March 7 2014 Latest news:
Friday, May 18, 2012
Listen carefully to Gary Barlow’s single for the Diamond Jubilee and you’ll be able to hear Prince Harry making his recording debut.
While the prince refused to sing on the track, called Sing, he agreed to bash a tambourine which the Take That star recorded.
The track, called Sing, was written by Barlow and composer Andrew Lloyd Webber and also features the chart-topping Military Wives.
When it is released later this month it is expected to be the first chart single to feature a specially-recorded member of the royal family.
Barlow said of Harry: “He’s fun and relaxed and he’s a really nice kid.
“We caught him on his last day in Jamaica. We turned up and I asked him would he play on the record and he said ‘I don’t sing’. But I said ‘no, no - I don’t want you to sing, I want you to play the tambourine’. And so he said it’ll cost you.
“Then we met him later on that night and he did the tambourine hit and we spun it into the track. He probably hasn’t got a clue what he’s part of just yet.”
Barlow has also revealed that Harry’s father Prince Charles was the brains behind the single.
He had been planning to put the track together in the UK but the Prince of Wales advised him the Queen would appreciate a track drawn from across the Commonwealth.
Charles’s idea led Barlow to travel to Australia, Kenya, Jamaica and the Solomon Islands in search of guest musicians, singers and inspiration.
Barlow visited Prince Charles while he was preparing to record the song.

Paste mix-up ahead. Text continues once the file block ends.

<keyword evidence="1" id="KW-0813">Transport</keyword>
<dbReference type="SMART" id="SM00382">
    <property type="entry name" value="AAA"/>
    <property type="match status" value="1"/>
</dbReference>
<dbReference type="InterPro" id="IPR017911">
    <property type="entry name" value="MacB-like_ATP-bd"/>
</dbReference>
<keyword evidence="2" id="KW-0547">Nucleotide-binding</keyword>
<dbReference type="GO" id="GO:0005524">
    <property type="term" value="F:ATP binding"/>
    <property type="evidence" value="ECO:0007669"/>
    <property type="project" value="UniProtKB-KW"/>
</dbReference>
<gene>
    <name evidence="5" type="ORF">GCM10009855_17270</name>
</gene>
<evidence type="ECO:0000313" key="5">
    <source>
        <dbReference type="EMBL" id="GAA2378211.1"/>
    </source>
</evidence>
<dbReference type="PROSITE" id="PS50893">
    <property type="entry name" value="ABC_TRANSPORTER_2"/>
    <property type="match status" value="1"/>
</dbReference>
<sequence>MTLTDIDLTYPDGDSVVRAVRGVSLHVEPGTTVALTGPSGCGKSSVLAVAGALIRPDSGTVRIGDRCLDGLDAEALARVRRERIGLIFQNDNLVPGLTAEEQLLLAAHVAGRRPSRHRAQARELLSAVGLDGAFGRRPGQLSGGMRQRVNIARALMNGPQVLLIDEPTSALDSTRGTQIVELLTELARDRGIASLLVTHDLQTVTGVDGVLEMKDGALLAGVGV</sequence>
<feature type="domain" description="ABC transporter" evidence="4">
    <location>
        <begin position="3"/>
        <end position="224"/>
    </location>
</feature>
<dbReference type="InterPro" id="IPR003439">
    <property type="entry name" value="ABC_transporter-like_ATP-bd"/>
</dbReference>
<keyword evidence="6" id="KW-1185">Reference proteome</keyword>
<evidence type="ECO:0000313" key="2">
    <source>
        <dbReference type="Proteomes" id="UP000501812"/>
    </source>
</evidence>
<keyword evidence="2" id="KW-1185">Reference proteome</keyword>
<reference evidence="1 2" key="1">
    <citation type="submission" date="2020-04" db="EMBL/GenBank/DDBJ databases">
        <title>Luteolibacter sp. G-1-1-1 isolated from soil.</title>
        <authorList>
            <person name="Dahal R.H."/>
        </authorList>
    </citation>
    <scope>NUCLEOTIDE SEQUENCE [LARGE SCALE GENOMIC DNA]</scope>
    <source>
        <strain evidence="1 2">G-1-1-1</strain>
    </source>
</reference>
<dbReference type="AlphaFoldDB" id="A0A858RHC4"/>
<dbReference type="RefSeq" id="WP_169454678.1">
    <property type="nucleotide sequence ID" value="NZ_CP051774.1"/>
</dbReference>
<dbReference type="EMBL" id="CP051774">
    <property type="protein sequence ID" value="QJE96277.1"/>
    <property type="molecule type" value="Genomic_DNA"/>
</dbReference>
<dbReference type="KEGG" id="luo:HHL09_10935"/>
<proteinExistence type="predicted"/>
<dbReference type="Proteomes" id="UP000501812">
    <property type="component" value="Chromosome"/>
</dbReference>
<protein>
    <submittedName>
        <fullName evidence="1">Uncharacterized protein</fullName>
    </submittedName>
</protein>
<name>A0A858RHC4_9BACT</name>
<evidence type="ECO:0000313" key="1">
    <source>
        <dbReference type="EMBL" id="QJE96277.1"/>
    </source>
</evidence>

“He was the first guy I saw and his bit was actually key,” the singer said.
“I had a list of questions I wanted to ask him - what does the Queen like, what does she listen to? And he came into the room with six CDs. We were like ‘Okay, what’s this?’.
“And he said ‘Well, I’ve brought some of my music collection cos you need to understand that because we travel so much, we get to hear so much music - it’s not what you’d think’. So I was shocked.
“I was like ‘Have you ever even talked about music on camera before and he said ‘No-one’s ever asked me about music’.
“It was a really eclectic bunch, from Cole Porter to people you’ve never heard of - from Africa, folk bands, mento bands from Jamaica, and I was intrigued by it cos it was music from the Commonwealth.”
Barlow continued: “So in my chat with him he said ‘If you really want the Queen to like this, find people; go and travel and find people’.”
Barlow and Lloyd Webber visited Windsor Castle last week to play the track to the Queen, along with footage from his travels, and she was impressed with the results.
“She loved it,” he said.
The track is credited to Gary Barlow & The Commonwealth Band, which includes 210 musicians from across the Commonwealth - one of the largest groups of musicians to appear on a UK single.
The song will be performed live at the Diamond Jubilee Concert in front of Buckingham Palace on June 4.
Sing will be given its first radio play on Chris Evans’s breakfast show on Radio 2 at 8am today and will be released by Decca Records on May 28.